Onto the covers. Up first we have Behind Space, taken from the album Lunar Strain by the one and only In Flames (one of my favourites from the band - more useless trivia for you). The punchy drums and razor-sharp guitars give the track the essential momentum it requires, and it’s certainly a solid tribute, but it’s not quite on par with the original. Lastly, we have the mother of all curve balls - Candlemass classic Bewitched. Hearing the band take on the Doom titans is certainly an experience – credit where it is due. As grindingly heavy, slow and laboured as it should be, the instrumental elements plod forward, with a Warrell Dane style vocal performance complimenting the darkness of the track. 

While the vocals play on the theatrical element, and are a terrific homage to Messiah Marcolin, not quite hitting those highs does leave the track somewhat lacking. Looking forward to hearing more new material from Abysmal Dawn although this particular EP largely failed to excite me. 6/10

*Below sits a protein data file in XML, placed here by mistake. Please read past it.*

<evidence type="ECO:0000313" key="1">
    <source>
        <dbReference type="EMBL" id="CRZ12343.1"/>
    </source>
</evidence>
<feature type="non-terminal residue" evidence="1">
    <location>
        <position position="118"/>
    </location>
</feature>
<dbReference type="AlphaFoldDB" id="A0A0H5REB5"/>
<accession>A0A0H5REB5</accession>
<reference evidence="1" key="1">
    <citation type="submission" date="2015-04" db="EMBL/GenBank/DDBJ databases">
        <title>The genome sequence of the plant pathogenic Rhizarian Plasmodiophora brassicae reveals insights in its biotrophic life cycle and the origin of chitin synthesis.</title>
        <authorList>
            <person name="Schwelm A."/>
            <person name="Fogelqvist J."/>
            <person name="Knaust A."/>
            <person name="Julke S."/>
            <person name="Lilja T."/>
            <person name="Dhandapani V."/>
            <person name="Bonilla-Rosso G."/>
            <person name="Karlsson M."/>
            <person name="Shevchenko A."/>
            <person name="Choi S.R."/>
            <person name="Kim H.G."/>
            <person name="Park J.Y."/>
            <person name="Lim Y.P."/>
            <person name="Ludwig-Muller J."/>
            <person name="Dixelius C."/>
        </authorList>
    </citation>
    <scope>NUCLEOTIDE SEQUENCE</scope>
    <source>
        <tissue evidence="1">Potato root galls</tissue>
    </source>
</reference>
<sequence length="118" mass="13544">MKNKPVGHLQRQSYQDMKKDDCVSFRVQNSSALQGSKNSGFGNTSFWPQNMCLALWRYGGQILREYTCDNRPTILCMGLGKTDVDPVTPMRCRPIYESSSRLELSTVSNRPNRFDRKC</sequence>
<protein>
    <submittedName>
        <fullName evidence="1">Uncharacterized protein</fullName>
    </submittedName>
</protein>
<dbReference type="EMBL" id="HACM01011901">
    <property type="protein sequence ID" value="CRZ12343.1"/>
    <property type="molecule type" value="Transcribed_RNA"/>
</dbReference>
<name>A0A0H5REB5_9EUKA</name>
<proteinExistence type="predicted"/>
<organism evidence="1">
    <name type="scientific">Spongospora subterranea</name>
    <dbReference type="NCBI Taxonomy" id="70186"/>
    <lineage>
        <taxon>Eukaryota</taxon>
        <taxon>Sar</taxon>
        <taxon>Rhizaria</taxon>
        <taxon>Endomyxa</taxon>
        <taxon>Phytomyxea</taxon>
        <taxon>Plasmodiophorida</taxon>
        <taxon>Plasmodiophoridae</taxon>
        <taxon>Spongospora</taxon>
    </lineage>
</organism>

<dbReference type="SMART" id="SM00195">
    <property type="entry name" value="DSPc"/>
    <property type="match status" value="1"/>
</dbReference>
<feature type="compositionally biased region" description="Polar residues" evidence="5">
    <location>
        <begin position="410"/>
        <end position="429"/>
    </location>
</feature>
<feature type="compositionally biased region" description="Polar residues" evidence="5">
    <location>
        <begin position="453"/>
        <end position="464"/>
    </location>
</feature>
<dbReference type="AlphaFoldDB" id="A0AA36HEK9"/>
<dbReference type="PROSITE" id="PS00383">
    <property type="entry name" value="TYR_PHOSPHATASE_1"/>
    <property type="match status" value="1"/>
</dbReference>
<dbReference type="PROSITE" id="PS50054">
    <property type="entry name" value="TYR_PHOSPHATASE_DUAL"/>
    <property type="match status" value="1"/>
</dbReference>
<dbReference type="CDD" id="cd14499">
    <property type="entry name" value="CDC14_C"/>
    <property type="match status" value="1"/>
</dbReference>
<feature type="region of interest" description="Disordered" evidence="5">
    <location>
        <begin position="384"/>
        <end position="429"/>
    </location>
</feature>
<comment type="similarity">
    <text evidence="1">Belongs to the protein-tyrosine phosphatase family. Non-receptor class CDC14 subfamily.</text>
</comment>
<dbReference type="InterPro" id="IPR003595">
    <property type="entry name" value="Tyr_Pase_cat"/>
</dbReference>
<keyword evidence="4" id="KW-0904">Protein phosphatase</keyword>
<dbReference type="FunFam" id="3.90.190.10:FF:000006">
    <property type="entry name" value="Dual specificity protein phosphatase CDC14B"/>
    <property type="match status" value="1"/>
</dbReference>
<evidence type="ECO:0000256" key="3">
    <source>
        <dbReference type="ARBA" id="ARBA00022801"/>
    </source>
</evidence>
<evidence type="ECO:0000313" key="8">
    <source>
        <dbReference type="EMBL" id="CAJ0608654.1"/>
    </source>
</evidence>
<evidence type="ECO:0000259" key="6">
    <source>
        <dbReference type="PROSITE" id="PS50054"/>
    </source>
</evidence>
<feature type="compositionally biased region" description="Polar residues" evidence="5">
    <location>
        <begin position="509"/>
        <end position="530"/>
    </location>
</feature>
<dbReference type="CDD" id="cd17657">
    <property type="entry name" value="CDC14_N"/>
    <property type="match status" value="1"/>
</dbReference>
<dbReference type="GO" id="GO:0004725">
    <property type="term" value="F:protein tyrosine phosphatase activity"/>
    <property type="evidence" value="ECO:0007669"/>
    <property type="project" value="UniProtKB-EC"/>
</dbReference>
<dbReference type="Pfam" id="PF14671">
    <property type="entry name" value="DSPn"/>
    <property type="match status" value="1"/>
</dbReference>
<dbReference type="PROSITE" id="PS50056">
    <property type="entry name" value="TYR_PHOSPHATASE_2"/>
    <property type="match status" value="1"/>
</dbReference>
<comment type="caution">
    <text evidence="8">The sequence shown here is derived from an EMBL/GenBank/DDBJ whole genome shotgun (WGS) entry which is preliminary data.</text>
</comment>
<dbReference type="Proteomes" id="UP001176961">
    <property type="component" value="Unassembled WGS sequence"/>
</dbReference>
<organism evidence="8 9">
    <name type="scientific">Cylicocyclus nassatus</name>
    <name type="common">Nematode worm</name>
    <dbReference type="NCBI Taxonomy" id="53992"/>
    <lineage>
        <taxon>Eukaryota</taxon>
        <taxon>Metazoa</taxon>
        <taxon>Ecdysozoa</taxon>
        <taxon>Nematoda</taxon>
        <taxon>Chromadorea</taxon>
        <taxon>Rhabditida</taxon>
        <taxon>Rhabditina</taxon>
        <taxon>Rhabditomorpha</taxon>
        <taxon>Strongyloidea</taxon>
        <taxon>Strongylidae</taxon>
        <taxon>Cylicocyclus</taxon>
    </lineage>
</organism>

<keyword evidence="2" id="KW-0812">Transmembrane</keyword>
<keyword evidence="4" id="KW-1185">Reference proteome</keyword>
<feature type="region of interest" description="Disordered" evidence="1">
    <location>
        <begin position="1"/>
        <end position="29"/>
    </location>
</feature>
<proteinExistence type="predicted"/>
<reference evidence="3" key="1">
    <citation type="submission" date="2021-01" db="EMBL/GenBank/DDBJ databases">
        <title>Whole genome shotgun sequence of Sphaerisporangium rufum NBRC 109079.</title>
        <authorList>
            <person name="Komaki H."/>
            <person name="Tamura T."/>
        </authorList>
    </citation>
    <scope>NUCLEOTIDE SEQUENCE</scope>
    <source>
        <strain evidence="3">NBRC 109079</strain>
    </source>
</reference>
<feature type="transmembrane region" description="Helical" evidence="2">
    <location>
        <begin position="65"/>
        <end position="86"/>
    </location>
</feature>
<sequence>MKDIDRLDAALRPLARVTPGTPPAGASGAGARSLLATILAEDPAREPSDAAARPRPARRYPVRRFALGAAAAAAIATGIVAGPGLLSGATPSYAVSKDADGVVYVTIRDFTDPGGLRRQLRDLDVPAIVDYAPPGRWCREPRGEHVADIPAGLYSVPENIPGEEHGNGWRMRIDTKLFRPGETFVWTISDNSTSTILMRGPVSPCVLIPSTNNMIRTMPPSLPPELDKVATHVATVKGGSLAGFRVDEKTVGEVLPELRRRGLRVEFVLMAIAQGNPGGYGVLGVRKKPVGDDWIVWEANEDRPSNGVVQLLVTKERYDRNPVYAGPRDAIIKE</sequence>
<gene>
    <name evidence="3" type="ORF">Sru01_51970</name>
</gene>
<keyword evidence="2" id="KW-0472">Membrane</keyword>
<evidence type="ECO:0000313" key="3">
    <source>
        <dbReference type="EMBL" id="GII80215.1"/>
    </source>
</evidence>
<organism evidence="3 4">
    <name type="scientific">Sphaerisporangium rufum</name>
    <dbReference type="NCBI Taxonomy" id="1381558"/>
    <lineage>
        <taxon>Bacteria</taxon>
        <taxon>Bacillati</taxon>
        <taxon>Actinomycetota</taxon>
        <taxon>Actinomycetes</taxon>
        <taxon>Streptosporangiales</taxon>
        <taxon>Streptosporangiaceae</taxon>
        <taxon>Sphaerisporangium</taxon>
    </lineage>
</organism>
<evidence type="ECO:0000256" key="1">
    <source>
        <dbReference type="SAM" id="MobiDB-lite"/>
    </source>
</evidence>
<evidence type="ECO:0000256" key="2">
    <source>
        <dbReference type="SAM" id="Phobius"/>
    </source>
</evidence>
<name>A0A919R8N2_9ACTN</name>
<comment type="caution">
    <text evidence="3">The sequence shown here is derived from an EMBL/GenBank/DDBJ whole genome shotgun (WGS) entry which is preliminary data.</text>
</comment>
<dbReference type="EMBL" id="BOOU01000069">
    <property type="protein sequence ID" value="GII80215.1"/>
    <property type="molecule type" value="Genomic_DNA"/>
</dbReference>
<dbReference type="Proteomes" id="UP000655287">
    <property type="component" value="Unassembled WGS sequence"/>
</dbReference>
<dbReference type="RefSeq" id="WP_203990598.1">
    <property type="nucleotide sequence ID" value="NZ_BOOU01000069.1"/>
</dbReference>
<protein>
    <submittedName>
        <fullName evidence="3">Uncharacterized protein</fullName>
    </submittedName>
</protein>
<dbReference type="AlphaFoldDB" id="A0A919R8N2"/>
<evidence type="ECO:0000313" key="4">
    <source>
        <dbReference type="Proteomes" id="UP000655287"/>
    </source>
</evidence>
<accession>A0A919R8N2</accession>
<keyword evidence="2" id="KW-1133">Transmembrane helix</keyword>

Cosmic Order: Inner Temple (Argonauta Records) [Rich P]

Attending high school and college in the nineties, the bands of the “grunge” era are obviously a trigger for me when I see how artists of today describe themselves. This is especially true for me when you include names like Soundgarden and Alice In Chains, two of my absolute favorites, in your band bio. France’s Cosmic Order does just that (they listed Tool also, but more on that later), obviously piquing my interest immediately. But this can be a double-edged sword; now I am on high alert for the soaring, once in a lifetime vocals and unmistakable crunch of Soundgarden and the drug-addled, desperation and unique sound of AIC, which can be a distraction from what a great record that Cosmic Order has released with Inner Temple. You get some of that, but you also get so much more.